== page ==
Trademark Barriers for Tesla in China

By Joseph Mandour on August 14, 2013

Chinese FlagLos Angeles – Electric car manufacturer Tesla Motors, Inc. hit a roadblock in its attempt to trademark its name in China, when it discovered that the trademark for “Tesla” has already been registered.

Started by Elon Musk, the founder of PayPal, Tesla has grown dramatically due to the success of its luxury line of electric cars.  Its goal is to expand internationally, which includes introducing a flagship store in Shanghai.

Zhan Baosheng obtained the trademark for “Tesla” in 2009, specifically for vehicles, ranging from passenger cars to planes and marine transportation vehicles in twelve different classes.  As a result, Tesla’s application to trademark its name for its innovative electric cars was rejected by Chinese officials in light of Zhan’s prior registration.

Tesla has reportedly offered to buy the “Tesla” trademark from Zhan for $326,000, but he has demanded more than $30 million for the rights to the name.

The electric car company has the option to challenge Zhan’s trademark due to lack of use for the last three consecutive years.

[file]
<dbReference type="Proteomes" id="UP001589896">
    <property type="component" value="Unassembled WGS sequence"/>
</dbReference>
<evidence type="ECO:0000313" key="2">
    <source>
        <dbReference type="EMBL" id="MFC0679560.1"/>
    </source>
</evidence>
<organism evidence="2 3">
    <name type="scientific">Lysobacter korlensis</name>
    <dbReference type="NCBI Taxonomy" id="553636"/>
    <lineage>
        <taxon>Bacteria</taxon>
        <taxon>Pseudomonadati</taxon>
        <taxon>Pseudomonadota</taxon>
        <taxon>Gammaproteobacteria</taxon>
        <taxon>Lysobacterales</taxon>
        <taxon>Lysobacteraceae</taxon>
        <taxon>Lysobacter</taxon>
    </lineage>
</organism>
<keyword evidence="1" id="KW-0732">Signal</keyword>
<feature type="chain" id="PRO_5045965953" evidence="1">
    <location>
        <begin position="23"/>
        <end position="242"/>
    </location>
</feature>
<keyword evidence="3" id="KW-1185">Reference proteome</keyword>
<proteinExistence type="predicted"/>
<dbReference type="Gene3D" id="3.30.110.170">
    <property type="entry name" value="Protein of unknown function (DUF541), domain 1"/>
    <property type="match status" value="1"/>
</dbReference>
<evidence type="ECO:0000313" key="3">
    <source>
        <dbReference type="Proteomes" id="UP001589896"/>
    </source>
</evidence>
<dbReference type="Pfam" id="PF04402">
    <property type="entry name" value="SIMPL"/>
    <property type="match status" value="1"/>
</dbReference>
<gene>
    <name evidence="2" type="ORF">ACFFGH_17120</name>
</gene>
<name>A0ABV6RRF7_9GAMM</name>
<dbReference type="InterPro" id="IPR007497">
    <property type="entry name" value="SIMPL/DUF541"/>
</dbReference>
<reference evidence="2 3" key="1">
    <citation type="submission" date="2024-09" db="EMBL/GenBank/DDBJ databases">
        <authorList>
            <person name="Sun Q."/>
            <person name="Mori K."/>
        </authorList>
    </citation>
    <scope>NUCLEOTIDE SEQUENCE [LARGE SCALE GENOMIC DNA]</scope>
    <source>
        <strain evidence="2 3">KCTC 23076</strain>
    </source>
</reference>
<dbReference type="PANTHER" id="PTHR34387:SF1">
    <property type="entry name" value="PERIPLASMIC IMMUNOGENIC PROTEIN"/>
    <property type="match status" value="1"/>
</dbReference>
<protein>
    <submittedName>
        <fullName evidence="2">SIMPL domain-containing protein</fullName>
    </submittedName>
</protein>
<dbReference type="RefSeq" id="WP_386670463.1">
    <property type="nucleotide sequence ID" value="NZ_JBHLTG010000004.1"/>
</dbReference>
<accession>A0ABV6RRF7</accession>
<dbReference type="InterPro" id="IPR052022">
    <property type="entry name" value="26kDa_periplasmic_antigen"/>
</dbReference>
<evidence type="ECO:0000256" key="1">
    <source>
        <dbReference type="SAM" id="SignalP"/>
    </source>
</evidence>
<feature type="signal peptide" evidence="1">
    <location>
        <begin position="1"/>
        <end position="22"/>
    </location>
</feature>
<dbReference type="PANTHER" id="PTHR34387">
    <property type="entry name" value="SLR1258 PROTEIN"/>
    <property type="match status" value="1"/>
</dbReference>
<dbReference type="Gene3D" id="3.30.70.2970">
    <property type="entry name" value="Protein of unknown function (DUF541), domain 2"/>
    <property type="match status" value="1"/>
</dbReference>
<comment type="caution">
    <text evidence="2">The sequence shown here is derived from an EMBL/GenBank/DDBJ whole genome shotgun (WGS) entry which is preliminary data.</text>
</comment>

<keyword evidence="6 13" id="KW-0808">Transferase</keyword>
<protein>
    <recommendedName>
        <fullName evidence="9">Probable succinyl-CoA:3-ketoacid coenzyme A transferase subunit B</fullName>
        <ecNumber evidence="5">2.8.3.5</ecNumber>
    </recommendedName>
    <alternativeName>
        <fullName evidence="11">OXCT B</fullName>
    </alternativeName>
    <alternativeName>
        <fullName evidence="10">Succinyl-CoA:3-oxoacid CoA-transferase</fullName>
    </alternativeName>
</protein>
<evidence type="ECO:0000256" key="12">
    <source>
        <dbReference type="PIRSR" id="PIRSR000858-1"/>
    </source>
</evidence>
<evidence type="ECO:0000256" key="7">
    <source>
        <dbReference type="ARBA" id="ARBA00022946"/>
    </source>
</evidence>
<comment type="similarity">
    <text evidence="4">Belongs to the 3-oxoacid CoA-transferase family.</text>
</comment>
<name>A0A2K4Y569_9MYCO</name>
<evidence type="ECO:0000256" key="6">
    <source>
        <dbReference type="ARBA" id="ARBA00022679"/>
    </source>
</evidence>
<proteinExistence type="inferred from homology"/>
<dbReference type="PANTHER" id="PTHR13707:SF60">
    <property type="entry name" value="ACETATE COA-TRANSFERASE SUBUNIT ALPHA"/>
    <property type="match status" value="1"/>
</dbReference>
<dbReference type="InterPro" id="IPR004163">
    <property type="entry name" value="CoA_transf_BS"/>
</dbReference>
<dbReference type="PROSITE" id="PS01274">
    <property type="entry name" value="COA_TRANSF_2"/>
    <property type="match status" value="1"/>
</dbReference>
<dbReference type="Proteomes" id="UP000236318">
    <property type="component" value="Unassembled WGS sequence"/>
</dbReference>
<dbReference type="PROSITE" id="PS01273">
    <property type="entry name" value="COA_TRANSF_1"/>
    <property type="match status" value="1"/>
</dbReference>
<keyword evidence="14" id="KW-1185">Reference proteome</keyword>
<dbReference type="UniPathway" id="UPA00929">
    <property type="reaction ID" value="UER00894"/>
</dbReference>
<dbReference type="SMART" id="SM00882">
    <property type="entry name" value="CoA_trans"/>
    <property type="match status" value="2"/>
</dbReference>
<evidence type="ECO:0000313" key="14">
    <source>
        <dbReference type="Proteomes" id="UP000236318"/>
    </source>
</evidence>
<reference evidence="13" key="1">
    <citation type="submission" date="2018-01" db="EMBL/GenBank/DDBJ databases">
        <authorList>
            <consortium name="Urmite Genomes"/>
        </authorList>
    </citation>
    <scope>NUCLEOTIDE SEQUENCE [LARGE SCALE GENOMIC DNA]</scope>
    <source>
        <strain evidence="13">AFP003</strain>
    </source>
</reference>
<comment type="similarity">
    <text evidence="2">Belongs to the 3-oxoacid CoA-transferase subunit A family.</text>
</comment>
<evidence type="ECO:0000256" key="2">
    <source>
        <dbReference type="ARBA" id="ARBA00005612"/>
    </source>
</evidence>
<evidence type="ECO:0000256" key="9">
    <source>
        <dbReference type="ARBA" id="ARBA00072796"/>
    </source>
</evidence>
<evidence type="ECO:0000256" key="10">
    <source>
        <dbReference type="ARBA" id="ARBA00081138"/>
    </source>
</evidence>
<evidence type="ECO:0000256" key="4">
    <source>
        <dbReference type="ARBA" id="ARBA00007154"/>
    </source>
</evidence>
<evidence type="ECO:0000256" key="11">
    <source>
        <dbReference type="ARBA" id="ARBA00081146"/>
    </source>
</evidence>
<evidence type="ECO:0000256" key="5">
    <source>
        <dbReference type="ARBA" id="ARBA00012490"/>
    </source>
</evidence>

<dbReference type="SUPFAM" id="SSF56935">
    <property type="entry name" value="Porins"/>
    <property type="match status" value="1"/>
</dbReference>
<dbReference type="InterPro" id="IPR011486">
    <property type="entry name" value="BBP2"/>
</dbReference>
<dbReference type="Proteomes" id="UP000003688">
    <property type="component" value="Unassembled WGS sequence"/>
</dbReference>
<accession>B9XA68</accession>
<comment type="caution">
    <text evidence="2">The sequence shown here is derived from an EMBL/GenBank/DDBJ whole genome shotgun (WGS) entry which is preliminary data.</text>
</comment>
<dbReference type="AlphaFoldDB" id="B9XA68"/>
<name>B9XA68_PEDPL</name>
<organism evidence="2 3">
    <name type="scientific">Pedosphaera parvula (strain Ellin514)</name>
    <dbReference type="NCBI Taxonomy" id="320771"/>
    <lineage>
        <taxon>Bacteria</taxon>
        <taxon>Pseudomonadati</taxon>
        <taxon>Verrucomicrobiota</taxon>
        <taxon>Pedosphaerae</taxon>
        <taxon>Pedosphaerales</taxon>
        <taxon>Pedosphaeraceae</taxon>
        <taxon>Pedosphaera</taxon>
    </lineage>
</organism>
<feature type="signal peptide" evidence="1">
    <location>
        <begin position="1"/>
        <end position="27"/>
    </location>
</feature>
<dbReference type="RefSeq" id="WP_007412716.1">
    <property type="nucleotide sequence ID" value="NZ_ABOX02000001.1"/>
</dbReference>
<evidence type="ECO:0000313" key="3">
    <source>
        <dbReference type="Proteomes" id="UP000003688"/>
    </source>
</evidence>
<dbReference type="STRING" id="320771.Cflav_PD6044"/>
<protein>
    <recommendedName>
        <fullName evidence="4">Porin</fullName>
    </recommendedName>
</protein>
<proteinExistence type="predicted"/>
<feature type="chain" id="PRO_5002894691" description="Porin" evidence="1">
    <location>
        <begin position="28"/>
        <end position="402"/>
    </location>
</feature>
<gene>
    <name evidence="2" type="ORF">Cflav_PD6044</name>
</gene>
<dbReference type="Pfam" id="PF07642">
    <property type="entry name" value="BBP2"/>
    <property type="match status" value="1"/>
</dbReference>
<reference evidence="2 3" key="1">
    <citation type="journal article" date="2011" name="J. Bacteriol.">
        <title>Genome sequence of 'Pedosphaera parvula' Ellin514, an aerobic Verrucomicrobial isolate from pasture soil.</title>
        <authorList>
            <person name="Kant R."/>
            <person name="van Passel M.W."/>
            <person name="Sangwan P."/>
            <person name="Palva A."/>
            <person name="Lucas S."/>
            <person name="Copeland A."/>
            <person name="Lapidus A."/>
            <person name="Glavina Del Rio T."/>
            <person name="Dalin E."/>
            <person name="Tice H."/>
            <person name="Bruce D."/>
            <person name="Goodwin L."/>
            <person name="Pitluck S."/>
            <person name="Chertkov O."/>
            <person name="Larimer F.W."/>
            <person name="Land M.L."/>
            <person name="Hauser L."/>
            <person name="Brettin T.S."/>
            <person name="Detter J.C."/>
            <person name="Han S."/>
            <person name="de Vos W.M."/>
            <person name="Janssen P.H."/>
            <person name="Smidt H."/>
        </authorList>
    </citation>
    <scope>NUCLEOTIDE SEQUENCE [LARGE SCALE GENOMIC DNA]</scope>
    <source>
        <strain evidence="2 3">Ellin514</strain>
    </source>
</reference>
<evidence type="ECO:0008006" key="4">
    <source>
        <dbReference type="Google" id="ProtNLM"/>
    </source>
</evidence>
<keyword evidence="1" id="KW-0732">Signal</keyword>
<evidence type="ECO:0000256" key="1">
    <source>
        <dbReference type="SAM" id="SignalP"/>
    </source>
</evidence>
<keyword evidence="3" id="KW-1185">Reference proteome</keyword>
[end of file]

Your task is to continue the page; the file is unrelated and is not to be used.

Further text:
Tesla has already settled a trademark dispute over the trademark for “Tesla Motors” in China, which was originally held by Qiao Weiwei.  The California-based car company was able to purchase the rights to this trademark from Qiao on May 6.

While this registration covers trains, planes and ships, it does not include automobiles.  Tesla would still need to expand protection for this trademark to cars so that it could begin to distribute its all-electric automobiles in China.

The luxury car company is also having difficulties obtaining a domain name for use in the Chinese market.  Both website names, Tesla.com.cn and TeslaMotors.com, have already been registered by others in China.

This is not the first time a major American company has been blocked from obtaining a trademark registration for its name.  In 2010, Apple faced a similar fight in China for rights to  the name “iPad,” and ended up settling with Chinese electronics company, Proview, for $60 million.

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